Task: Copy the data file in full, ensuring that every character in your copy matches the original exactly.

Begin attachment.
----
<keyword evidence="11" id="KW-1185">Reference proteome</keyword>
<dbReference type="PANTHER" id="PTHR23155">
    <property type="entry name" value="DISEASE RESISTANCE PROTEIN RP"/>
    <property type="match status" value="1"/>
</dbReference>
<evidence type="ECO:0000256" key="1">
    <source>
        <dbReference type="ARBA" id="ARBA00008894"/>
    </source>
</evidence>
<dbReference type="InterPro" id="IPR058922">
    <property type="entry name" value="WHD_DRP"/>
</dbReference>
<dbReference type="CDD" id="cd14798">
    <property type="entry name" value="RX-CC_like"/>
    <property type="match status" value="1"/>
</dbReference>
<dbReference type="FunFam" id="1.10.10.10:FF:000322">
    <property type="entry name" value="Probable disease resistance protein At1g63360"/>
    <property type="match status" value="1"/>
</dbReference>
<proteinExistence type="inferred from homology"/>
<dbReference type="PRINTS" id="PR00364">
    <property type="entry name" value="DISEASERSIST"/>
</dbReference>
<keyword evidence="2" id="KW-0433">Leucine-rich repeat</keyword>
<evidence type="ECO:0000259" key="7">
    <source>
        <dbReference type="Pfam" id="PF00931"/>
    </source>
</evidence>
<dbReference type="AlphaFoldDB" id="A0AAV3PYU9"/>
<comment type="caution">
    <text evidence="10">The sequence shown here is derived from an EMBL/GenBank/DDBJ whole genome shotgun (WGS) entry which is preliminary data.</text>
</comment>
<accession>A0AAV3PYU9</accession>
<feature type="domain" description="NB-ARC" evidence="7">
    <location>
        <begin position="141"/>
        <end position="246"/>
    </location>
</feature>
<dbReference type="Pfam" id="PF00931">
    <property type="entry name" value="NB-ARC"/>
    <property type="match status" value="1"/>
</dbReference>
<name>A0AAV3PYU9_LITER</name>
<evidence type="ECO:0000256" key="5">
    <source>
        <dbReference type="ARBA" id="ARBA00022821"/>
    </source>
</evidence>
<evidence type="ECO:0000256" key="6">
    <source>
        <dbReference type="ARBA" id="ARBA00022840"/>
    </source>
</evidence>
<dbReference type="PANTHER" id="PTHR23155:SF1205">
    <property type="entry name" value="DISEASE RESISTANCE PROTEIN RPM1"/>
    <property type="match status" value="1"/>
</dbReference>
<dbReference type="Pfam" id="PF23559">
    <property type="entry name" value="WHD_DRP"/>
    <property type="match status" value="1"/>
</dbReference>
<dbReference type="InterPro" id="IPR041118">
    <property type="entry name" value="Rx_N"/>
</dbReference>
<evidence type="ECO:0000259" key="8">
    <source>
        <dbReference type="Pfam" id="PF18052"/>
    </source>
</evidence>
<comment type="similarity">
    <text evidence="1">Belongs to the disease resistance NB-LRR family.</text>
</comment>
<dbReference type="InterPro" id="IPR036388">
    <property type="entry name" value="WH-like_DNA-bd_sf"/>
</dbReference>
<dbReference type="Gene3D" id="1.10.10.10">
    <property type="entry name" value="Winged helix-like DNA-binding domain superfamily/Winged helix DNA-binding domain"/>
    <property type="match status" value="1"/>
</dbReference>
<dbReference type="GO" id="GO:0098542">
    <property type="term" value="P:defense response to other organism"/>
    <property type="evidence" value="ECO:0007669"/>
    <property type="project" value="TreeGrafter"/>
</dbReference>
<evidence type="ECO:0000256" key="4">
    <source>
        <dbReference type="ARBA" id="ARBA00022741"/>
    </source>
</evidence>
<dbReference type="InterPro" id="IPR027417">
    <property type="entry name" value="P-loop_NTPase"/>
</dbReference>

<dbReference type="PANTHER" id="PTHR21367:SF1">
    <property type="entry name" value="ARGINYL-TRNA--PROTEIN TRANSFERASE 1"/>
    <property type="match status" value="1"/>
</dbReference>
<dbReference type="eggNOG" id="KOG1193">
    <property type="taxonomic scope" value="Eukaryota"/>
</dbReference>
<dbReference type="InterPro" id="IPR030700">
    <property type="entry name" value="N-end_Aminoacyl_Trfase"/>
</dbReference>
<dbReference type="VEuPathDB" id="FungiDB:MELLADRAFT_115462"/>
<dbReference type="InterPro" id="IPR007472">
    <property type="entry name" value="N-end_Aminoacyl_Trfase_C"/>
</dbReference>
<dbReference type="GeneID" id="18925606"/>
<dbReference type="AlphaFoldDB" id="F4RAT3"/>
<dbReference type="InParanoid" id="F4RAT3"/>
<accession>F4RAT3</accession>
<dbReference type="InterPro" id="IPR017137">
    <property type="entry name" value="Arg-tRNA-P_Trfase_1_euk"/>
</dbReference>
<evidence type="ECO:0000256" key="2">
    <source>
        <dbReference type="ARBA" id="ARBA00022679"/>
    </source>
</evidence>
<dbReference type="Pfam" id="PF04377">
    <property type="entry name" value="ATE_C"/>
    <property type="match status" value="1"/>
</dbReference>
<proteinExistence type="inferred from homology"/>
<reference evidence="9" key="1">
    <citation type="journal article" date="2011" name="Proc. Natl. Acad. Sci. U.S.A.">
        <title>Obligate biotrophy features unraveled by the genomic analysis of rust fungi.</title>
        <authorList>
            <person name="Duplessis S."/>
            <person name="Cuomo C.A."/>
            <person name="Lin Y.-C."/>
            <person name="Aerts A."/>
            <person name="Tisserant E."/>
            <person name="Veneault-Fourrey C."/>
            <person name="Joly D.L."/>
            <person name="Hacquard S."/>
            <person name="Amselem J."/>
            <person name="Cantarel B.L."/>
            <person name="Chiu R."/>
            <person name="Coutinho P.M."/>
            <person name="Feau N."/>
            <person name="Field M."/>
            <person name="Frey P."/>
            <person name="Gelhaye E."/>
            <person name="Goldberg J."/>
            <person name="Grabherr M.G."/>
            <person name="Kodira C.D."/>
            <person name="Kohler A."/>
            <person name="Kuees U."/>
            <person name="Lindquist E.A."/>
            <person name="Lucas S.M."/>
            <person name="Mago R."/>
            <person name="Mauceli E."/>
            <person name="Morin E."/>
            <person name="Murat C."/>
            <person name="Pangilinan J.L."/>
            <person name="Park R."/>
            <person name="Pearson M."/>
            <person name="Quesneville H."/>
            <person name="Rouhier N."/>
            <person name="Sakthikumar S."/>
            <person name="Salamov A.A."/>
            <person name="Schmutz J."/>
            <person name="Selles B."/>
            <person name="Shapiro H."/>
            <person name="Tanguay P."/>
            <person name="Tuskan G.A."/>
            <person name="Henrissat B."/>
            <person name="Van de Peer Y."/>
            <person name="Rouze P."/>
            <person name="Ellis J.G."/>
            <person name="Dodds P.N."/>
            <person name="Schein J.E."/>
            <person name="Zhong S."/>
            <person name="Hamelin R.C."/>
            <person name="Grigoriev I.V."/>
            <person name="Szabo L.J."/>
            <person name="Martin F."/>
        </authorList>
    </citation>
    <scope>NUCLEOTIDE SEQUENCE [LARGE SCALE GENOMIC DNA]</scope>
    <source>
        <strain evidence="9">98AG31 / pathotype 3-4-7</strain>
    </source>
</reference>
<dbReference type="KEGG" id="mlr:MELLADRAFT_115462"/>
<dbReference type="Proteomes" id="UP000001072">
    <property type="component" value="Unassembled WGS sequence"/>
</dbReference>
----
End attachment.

<keyword evidence="11" id="KW-1185">Reference proteome</keyword>
<dbReference type="PANTHER" id="PTHR23155">
    <property type="entry name" value="DISEASE RESISTANCE PROTEIN RP"/>
    <property type="match status" value="1"/>
</dbReference>
<evidence type="ECO:0000256" key="1">
    <source>
        <dbReference type="ARBA" id="ARBA00008894"/>
    </source>
</evidence>
<dbReference type="InterPro" id="IPR058922">
    <property type="entry name" value="WHD_DRP"/>
</dbReference>
<dbReference type="CDD" id="cd14798">
    <property type="entry name" value="RX-CC_like"/>
    <property type="match status" value="1"/>
</dbReference>
<dbReference type="FunFam" id="1.10.10.10:FF:000322">
    <property type="entry name" value="Probable disease resistance protein At1g63360"/>
    <property type="match status" value="1"/>
</dbReference>
<proteinExistence type="inferred from homology"/>
<dbReference type="PRINTS" id="PR00364">
    <property type="entry name" value="DISEASERSIST"/>
</dbReference>
<keyword evidence="2" id="KW-0433">Leucine-rich repeat</keyword>
<evidence type="ECO:0000259" key="7">
    <source>
        <dbReference type="Pfam" id="PF00931"/>
    </source>
</evidence>
<dbReference type="AlphaFoldDB" id="A0AAV3PYU9"/>
<comment type="caution">
    <text evidence="10">The sequence shown here is derived from an EMBL/GenBank/DDBJ whole genome shotgun (WGS) entry which is preliminary data.</text>
</comment>
<accession>A0AAV3PYU9</accession>
<feature type="domain" description="NB-ARC" evidence="7">
    <location>
        <begin position="141"/>
        <end position="246"/>
    </location>
</feature>
<dbReference type="Pfam" id="PF00931">
    <property type="entry name" value="NB-ARC"/>
    <property type="match status" value="1"/>
</dbReference>
<name>A0AAV3PYU9_LITER</name>
<evidence type="ECO:0000256" key="5">
    <source>
        <dbReference type="ARBA" id="ARBA00022821"/>
    </source>
</evidence>
<evidence type="ECO:0000256" key="6">
    <source>
        <dbReference type="ARBA" id="ARBA00022840"/>
    </source>
</evidence>
<dbReference type="PANTHER" id="PTHR23155:SF1205">
    <property type="entry name" value="DISEASE RESISTANCE PROTEIN RPM1"/>
    <property type="match status" value="1"/>
</dbReference>
<dbReference type="Pfam" id="PF23559">
    <property type="entry name" value="WHD_DRP"/>
    <property type="match status" value="1"/>
</dbReference>
<dbReference type="InterPro" id="IPR041118">
    <property type="entry name" value="Rx_N"/>
</dbReference>
<evidence type="ECO:0000259" key="8">
    <source>
        <dbReference type="Pfam" id="PF18052"/>
    </source>
</evidence>
<comment type="similarity">
    <text evidence="1">Belongs to the disease resistance NB-LRR family.</text>
</comment>
<dbReference type="InterPro" id="IPR036388">
    <property type="entry name" value="WH-like_DNA-bd_sf"/>
</dbReference>
<dbReference type="Gene3D" id="1.10.10.10">
    <property type="entry name" value="Winged helix-like DNA-binding domain superfamily/Winged helix DNA-binding domain"/>
    <property type="match status" value="1"/>
</dbReference>
<dbReference type="GO" id="GO:0098542">
    <property type="term" value="P:defense response to other organism"/>
    <property type="evidence" value="ECO:0007669"/>
    <property type="project" value="TreeGrafter"/>
</dbReference>
<evidence type="ECO:0000256" key="4">
    <source>
        <dbReference type="ARBA" id="ARBA00022741"/>
    </source>
</evidence>
<dbReference type="InterPro" id="IPR027417">
    <property type="entry name" value="P-loop_NTPase"/>
</dbReference>

<dbReference type="PANTHER" id="PTHR21367:SF1">
    <property type="entry name" value="ARGINYL-TRNA--PROTEIN TRANSFERASE 1"/>
    <property type="match status" value="1"/>
</dbReference>
<dbReference type="eggNOG" id="KOG1193">
    <property type="taxonomic scope" value="Eukaryota"/>
</dbReference>
<dbReference type="InterPro" id="IPR030700">
    <property type="entry name" value="N-end_Aminoacyl_Trfase"/>
</dbReference>
<dbReference type="VEuPathDB" id="FungiDB:MELLADRAFT_115462"/>
<dbReference type="InterPro" id="IPR007472">
    <property type="entry name" value="N-end_Aminoacyl_Trfase_C"/>
</dbReference>
<dbReference type="GeneID" id="18925606"/>
<dbReference type="AlphaFoldDB" id="F4RAT3"/>
<dbReference type="InParanoid" id="F4RAT3"/>
<accession>F4RAT3</accession>
<dbReference type="InterPro" id="IPR017137">
    <property type="entry name" value="Arg-tRNA-P_Trfase_1_euk"/>
</dbReference>
<evidence type="ECO:0000256" key="2">
    <source>
        <dbReference type="ARBA" id="ARBA00022679"/>
    </source>
</evidence>
<dbReference type="Pfam" id="PF04377">
    <property type="entry name" value="ATE_C"/>
    <property type="match status" value="1"/>
</dbReference>
<proteinExistence type="inferred from homology"/>
<reference evidence="9" key="1">
    <citation type="journal article" date="2011" name="Proc. Natl. Acad. Sci. U.S.A.">
        <title>Obligate biotrophy features unraveled by the genomic analysis of rust fungi.</title>
        <authorList>
            <person name="Duplessis S."/>
            <person name="Cuomo C.A."/>
            <person name="Lin Y.-C."/>
            <person name="Aerts A."/>
            <person name="Tisserant E."/>
            <person name="Veneault-Fourrey C."/>
            <person name="Joly D.L."/>
            <person name="Hacquard S."/>
            <person name="Amselem J."/>
            <person name="Cantarel B.L."/>
            <person name="Chiu R."/>
            <person name="Coutinho P.M."/>
            <person name="Feau N."/>
            <person name="Field M."/>
            <person name="Frey P."/>
            <person name="Gelhaye E."/>
            <person name="Goldberg J."/>
            <person name="Grabherr M.G."/>
            <person name="Kodira C.D."/>
            <person name="Kohler A."/>
            <person name="Kuees U."/>
            <person name="Lindquist E.A."/>
            <person name="Lucas S.M."/>
            <person name="Mago R."/>
            <person name="Mauceli E."/>
            <person name="Morin E."/>
            <person name="Murat C."/>
            <person name="Pangilinan J.L."/>
            <person name="Park R."/>
            <person name="Pearson M."/>
            <person name="Quesneville H."/>
            <person name="Rouhier N."/>
            <person name="Sakthikumar S."/>
            <person name="Salamov A.A."/>
            <person name="Schmutz J."/>
            <person name="Selles B."/>
            <person name="Shapiro H."/>
            <person name="Tanguay P."/>
            <person name="Tuskan G.A."/>
            <person name="Henrissat B."/>
            <person name="Van de Peer Y."/>
            <person name="Rouze P."/>
            <person name="Ellis J.G."/>
            <person name="Dodds P.N."/>
            <person name="Schein J.E."/>
            <person name="Zhong S."/>
            <person name="Hamelin R.C."/>
            <person name="Grigoriev I.V."/>
            <person name="Szabo L.J."/>
            <person name="Martin F."/>
        </authorList>
    </citation>
    <scope>NUCLEOTIDE SEQUENCE [LARGE SCALE GENOMIC DNA]</scope>
    <source>
        <strain evidence="9">98AG31 / pathotype 3-4-7</strain>
    </source>
</reference>
<dbReference type="KEGG" id="mlr:MELLADRAFT_115462"/>
<dbReference type="Proteomes" id="UP000001072">
    <property type="component" value="Unassembled WGS sequence"/>
</dbReference>